What Is a Temporary Child Custody Order in Indiana?

What Is a Temporary Child Custody Order in Indiana?

All states have a waiting, or cooling off, period which does not allow divorcing couples to finalize their divorce for a specific amount of time. The cooling off period is meant to not only dissuade a party from filing for divorce out of anger, but to decrease court congestion. Oftentimes, parties with children need a court order determining custody, parenting time, and child support between the time their original petition is filed, and the divorce can be finalized. This blog discusses Indiana’s cooling off period and temporary child custody orders.

The statute governing the cooling off period for parties who have not reached a settlement agreement and require a final hearing provides that “…in an action for a dissolution of marriage… a final hearing shall be conducted not earlier than sixty (60) days after the filing of the petition.” For parties who have reached a settlement agreement and do not need a final hearing the statute governing the cooling off period states that a Summary Dissolution Decree may be entered “At least sixty (60) days after a petition is filed in an action for dissolution of marriage … the court may enter a summary dissolution decree without holding a final hearing under this chapter if there have been filed with the court verified pleadings, signed by both parties, containing: (1) a written waiver of final hearing; and …. a written agreement …. that settles any contested issues between the parties.”

Either party may, during the 60 day waiting period, file a motion with the the court for temporary orders regarding spousal maintenance, child custody, support, or division of property. Any motion for temporary custody will be set for hearing and a determination made no later than 21 days after the motion is filed. If the parties have reached an agreement on temporary child custody, the agreement may be filed for court approval and signature, without hearing. Temporary, or provisional, orders terminate when a final decree is entered or the divorce is dismissed. This is because temporary orders in a divorce are only meant to determine how issues will be resolved until a final order is entered or the parties reconcile.

A temporary child custody order does not affect the rights of either party at final hearing and a final order may be entered granting custody of the child to the non-custodial parent without evidence of a substantial change in circumstances, which is normally required for a custody modification. Along with a temporary custody order, the court will also issue a temporary parenting time order for the non-custodial parent, granting them “reasonable parenting time” unless it finds that parenting time will physically endanger the child or impair the child’s emotional development.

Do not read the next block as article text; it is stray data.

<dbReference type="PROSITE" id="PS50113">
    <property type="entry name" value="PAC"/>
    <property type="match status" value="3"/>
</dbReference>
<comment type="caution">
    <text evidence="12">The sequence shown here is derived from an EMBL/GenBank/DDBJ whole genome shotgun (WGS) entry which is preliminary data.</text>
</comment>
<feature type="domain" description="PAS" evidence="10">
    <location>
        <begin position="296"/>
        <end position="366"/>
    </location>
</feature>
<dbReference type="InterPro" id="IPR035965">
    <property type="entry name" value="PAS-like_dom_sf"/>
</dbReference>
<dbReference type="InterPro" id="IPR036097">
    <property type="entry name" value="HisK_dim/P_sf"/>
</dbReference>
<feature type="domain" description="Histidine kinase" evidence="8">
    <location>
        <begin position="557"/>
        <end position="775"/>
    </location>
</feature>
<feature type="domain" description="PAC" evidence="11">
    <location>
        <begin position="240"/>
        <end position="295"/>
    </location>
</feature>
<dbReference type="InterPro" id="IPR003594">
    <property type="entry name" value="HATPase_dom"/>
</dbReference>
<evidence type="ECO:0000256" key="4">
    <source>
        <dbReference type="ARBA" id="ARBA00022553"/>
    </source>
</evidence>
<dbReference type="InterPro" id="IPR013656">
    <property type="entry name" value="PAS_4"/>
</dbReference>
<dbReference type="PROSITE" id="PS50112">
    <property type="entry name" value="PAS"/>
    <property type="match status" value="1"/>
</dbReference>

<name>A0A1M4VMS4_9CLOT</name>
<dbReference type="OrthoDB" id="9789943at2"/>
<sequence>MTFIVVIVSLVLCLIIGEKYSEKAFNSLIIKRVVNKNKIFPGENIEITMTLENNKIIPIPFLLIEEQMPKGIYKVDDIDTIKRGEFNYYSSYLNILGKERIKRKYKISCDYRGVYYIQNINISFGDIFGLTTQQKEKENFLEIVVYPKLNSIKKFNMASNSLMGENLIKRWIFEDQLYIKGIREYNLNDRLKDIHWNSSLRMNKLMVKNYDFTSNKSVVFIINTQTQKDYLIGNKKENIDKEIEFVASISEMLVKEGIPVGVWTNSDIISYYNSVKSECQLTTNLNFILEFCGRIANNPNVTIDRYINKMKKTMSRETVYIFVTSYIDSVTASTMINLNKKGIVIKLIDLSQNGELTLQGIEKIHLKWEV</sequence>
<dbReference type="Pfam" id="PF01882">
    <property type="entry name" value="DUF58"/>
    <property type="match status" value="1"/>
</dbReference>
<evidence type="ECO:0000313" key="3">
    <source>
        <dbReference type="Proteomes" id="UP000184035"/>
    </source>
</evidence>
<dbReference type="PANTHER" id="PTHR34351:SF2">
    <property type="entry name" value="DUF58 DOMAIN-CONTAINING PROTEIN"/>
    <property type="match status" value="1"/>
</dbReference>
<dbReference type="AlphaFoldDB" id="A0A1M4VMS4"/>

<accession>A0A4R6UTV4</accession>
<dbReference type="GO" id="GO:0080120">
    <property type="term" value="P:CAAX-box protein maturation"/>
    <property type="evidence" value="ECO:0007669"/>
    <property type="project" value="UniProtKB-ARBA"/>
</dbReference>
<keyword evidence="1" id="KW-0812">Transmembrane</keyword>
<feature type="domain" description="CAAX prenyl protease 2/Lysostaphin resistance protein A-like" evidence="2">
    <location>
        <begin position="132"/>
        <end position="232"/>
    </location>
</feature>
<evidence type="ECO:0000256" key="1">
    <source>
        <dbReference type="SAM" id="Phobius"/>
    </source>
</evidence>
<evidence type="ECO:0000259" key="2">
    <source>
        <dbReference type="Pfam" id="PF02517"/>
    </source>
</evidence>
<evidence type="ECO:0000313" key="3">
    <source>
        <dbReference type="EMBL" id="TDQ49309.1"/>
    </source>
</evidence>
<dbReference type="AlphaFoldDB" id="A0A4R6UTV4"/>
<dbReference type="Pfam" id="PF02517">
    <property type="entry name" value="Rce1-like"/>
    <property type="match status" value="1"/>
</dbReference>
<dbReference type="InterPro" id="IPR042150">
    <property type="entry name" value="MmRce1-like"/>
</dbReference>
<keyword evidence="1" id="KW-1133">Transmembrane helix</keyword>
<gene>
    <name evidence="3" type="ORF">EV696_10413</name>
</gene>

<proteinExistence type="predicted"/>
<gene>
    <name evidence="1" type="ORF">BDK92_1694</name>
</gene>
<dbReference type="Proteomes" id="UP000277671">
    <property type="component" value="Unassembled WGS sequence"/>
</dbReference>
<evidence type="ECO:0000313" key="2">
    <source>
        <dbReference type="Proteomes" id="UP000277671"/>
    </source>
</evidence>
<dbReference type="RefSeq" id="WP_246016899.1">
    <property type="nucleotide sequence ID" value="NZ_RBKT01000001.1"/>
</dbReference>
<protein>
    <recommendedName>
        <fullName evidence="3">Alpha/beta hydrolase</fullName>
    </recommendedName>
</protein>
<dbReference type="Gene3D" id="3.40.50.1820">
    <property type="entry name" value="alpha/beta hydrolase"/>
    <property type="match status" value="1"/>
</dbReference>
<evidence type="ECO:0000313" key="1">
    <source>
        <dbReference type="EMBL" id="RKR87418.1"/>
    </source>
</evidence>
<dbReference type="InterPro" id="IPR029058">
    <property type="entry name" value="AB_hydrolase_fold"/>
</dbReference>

Parenting time orders are governed by the Indiana Parenting Time Guidelines, which represent the minimum time that a non-custodial parent should have with their child. The courts, however, encourage parents to create their own parenting time plan, and to use the Guidelines as a model from which to start negotiations. Just as a temporary child custody order terminates when a final order is issued or the parties reconcile and dismiss the action for divorce, so too does a temporary parenting time order.

Temporary, or provisional, orders may be issued or approved by the court during the cooling off period in a divorce to guide the behavior of the parties until the divorce can be finalized. A temporary child custody order is just that- temporary. It is meant to help the parties avoid custody disputes during the pendency of the divorce and will be replaced with a final custody order or the party’s settlement agreement once the 60 day cooling off period is up and a hearing can be held or an agreement filed and approved by the court.

This blog was written by attorneys at Ciyou & Associates, P.C. It is for general educational purposes. The blog is not intended to be relied upon for any legal matter or issue. The blog is not legal advice. This is an advertisement.


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